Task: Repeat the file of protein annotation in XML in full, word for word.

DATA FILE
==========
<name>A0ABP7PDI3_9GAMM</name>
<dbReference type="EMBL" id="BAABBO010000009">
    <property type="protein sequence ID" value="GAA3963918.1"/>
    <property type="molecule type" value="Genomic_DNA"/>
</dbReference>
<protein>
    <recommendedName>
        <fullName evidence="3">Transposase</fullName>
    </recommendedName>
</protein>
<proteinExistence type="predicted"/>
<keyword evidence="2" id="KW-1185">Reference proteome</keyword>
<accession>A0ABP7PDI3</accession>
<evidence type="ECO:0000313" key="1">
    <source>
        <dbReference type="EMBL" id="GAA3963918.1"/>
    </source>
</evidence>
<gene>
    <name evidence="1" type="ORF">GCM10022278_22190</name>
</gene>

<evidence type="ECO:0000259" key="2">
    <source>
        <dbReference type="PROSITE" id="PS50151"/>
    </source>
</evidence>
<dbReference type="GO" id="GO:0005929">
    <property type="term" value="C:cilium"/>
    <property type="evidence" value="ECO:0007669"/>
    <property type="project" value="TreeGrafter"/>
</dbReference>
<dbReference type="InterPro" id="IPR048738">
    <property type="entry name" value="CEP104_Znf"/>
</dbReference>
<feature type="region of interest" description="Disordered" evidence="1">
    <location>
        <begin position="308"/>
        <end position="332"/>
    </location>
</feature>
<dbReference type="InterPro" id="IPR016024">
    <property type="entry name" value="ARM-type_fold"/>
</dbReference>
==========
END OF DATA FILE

<name>A0ABP7PDI3_9GAMM</name>
<dbReference type="EMBL" id="BAABBO010000009">
    <property type="protein sequence ID" value="GAA3963918.1"/>
    <property type="molecule type" value="Genomic_DNA"/>
</dbReference>
<protein>
    <recommendedName>
        <fullName evidence="3">Transposase</fullName>
    </recommendedName>
</protein>
<proteinExistence type="predicted"/>
<keyword evidence="2" id="KW-1185">Reference proteome</keyword>
<accession>A0ABP7PDI3</accession>
<evidence type="ECO:0000313" key="1">
    <source>
        <dbReference type="EMBL" id="GAA3963918.1"/>
    </source>
</evidence>
<gene>
    <name evidence="1" type="ORF">GCM10022278_22190</name>
</gene>

<evidence type="ECO:0000259" key="2">
    <source>
        <dbReference type="PROSITE" id="PS50151"/>
    </source>
</evidence>
<dbReference type="GO" id="GO:0005929">
    <property type="term" value="C:cilium"/>
    <property type="evidence" value="ECO:0007669"/>
    <property type="project" value="TreeGrafter"/>
</dbReference>
<dbReference type="InterPro" id="IPR048738">
    <property type="entry name" value="CEP104_Znf"/>
</dbReference>
<feature type="region of interest" description="Disordered" evidence="1">
    <location>
        <begin position="308"/>
        <end position="332"/>
    </location>
</feature>
<dbReference type="InterPro" id="IPR016024">
    <property type="entry name" value="ARM-type_fold"/>
</dbReference>